Verbal Irony In The Cask Of Amontillado

What are five examples of verbal irony in the story "The Cask Of Amontillado"?

Five examples of verbal irony in "The Cask of Amontillado" are when Montresor mocks Fortunato's exclamation of "For the love of God," when Montresor refers to himself as a "mason," when Montresor says that Fortunato's "health is precious," when Montresor affirms that Fortunato "shall not die of a cough," and when Fortunato toasts to the "buried that repose around [them]" and Montresor to Fortunato's "long life."

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Verbal irony can be defined as the expression of the opposite of what one actually means. Sarcasm is a particularly good example of this. In "The Cask of Amontillado ," the wicked Montresor uses verbal irony on a number of occasions as a way of masking his true intentions...

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Verbal irony can be defined as the expression of the opposite of what one actually means. Sarcasm is a particularly good example of this. In "The Cask of Amontillado," the wicked Montresor uses verbal irony on a number of occasions as a way of masking his true intentions regarding the hapless Fortunato. He also uses verbal irony to express his immense pleasure at finally gaining revenge on the man who's alleged to have done him a thousand wrongs.

One example of this comes toward the end of the story. At long last, Montresor has finally exacted a most terrible revenge on Fortunato by walling him up alive inside the catacombs. As Fortunato realizes to his horror, this is not an elaborate joke on Montresor's part; he's about to be consigned to his final resting place.

Fortunato desperately pleads for his life, crying out, "For the love of God, Montresor!" Fortunato hopes that by invoking the Almighty he'll make Monstresor realize that what he's doing is wrong. But unfortunately for Fortunato, Montresor doesn't relent; instead, he throws Fortunato's words right back in his face: "Yes," I said, "for the love of God!"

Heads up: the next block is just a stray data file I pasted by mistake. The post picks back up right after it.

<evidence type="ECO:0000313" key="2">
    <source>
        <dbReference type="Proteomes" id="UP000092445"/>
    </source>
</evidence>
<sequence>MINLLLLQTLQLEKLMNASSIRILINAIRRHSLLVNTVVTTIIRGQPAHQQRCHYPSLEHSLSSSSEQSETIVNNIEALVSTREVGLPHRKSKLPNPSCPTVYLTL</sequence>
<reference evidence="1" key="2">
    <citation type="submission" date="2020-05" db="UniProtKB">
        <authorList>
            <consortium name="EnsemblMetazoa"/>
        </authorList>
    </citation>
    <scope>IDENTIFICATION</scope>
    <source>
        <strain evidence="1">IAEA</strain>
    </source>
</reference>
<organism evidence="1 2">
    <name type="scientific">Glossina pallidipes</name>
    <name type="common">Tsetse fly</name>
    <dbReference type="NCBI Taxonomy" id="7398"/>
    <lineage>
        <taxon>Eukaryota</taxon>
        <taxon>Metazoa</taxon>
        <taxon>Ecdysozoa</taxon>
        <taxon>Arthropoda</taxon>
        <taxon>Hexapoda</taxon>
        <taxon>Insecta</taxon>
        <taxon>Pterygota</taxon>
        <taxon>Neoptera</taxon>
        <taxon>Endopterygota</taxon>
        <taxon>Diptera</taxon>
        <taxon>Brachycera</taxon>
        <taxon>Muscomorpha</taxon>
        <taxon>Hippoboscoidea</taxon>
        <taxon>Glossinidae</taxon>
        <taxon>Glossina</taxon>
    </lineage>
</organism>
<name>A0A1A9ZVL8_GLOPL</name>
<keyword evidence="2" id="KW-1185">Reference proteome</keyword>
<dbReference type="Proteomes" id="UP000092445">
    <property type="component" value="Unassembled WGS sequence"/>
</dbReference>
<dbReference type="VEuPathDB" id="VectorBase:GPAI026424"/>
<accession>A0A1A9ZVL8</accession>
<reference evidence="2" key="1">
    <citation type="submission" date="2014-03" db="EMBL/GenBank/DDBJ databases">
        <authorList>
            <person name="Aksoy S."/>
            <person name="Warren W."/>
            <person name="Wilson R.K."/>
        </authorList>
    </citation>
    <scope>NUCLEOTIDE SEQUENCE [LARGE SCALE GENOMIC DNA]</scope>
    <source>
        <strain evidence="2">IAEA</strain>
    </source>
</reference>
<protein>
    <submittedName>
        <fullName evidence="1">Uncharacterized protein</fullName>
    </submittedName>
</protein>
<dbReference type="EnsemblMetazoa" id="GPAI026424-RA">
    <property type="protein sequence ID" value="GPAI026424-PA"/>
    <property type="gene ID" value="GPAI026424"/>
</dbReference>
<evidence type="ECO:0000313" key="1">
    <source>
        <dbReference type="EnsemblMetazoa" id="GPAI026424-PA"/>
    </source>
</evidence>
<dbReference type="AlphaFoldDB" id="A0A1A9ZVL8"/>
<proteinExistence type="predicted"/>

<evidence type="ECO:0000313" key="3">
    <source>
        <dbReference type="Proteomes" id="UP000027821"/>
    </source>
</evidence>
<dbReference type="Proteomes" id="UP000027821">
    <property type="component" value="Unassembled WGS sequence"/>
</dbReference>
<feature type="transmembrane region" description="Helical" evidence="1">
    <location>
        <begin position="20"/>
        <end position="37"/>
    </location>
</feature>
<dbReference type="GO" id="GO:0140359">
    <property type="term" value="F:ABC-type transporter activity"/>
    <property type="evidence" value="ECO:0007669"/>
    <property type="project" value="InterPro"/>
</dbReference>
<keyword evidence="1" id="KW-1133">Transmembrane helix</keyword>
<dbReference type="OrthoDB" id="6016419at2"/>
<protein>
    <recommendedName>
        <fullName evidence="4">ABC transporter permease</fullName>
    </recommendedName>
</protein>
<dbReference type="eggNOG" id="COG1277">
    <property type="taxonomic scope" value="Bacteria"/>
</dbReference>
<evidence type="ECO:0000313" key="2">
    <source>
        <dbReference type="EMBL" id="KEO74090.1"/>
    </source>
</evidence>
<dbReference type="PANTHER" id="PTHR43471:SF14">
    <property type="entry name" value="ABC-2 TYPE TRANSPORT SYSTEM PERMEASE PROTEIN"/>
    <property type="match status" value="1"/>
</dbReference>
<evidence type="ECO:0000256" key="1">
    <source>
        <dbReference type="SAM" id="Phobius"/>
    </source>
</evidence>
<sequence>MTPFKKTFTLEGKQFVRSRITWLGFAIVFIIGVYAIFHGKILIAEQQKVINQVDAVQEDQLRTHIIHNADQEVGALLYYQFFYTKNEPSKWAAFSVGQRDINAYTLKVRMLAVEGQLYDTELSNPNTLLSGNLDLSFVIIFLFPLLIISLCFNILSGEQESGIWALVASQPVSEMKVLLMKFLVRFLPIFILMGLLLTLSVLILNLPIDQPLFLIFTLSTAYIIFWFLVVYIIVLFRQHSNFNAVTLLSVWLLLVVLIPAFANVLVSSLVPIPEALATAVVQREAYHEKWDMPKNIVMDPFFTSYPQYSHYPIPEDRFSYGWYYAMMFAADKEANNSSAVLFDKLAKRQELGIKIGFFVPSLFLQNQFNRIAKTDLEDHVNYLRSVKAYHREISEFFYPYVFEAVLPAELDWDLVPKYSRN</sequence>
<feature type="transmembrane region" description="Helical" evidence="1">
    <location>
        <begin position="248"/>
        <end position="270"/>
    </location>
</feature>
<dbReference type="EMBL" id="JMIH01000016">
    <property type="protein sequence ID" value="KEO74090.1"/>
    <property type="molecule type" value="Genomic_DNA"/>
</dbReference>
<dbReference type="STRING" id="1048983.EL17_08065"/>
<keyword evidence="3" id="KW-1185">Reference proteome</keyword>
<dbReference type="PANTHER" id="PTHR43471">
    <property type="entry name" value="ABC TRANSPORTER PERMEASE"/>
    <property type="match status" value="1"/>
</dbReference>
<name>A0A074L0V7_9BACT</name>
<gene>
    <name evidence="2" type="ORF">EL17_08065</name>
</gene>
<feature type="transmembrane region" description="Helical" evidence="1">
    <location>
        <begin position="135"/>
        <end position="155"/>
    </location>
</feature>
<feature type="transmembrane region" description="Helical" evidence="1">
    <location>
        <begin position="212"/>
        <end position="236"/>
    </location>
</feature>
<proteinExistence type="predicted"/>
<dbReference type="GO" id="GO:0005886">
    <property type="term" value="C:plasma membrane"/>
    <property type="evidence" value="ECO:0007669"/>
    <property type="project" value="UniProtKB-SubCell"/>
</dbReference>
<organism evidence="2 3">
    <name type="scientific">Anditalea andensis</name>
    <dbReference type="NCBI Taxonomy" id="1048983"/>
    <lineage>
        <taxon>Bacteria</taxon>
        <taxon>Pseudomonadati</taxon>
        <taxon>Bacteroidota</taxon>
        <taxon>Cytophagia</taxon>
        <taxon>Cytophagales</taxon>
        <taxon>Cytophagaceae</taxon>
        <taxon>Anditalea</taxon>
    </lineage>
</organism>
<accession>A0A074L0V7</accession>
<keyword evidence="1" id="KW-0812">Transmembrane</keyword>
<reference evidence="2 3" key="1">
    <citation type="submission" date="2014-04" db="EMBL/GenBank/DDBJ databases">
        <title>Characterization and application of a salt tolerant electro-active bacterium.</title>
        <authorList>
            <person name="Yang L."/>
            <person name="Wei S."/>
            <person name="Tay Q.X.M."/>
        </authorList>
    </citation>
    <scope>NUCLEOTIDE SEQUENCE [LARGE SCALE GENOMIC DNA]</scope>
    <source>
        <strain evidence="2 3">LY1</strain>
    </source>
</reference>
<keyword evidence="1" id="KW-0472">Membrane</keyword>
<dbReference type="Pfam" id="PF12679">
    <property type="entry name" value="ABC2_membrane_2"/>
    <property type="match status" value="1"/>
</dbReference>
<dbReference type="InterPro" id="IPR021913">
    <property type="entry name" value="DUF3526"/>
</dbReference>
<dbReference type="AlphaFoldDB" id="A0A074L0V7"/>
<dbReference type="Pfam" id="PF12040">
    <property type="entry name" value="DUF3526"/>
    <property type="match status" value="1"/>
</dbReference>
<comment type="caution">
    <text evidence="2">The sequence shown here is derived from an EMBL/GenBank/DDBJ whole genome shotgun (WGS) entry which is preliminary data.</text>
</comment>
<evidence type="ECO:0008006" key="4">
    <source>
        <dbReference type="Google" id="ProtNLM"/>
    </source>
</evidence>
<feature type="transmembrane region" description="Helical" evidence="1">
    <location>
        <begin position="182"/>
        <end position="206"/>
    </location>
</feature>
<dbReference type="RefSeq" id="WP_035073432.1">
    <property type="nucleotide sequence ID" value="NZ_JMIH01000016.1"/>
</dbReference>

This is a clear example of verbal irony, as Montresor isn't really invoking the name of God at all; he's simply mocking Fortunato's desperate plea.

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Verbal irony occurs when words mean the opposite of or are given a different twist on their overt meaning. For example, the name of Montresor's enemy, Fortunato, is an example of verbal irony. Fortunato's name implies he is a lucky or fortunate man: however, he will experience one of the unluckiest of fates when he is walled up alive in the catacombs.

When Montresor refers to himself as a "mason," Fortunato interprets that to mean Montresor is a member of the same secret society he belongs to, the Freemasons. Ironically, however, Montresor is referring to the masonry work he will embark on to wall up Fortunato.

Third, when Montresor tells Fortunato that his "health is precious" in urging to him to go back from the damp catacombs, where the nitre is giving him coughing fits, Montresor is being ironic. Fortunato's health is anything but precious to Montresor.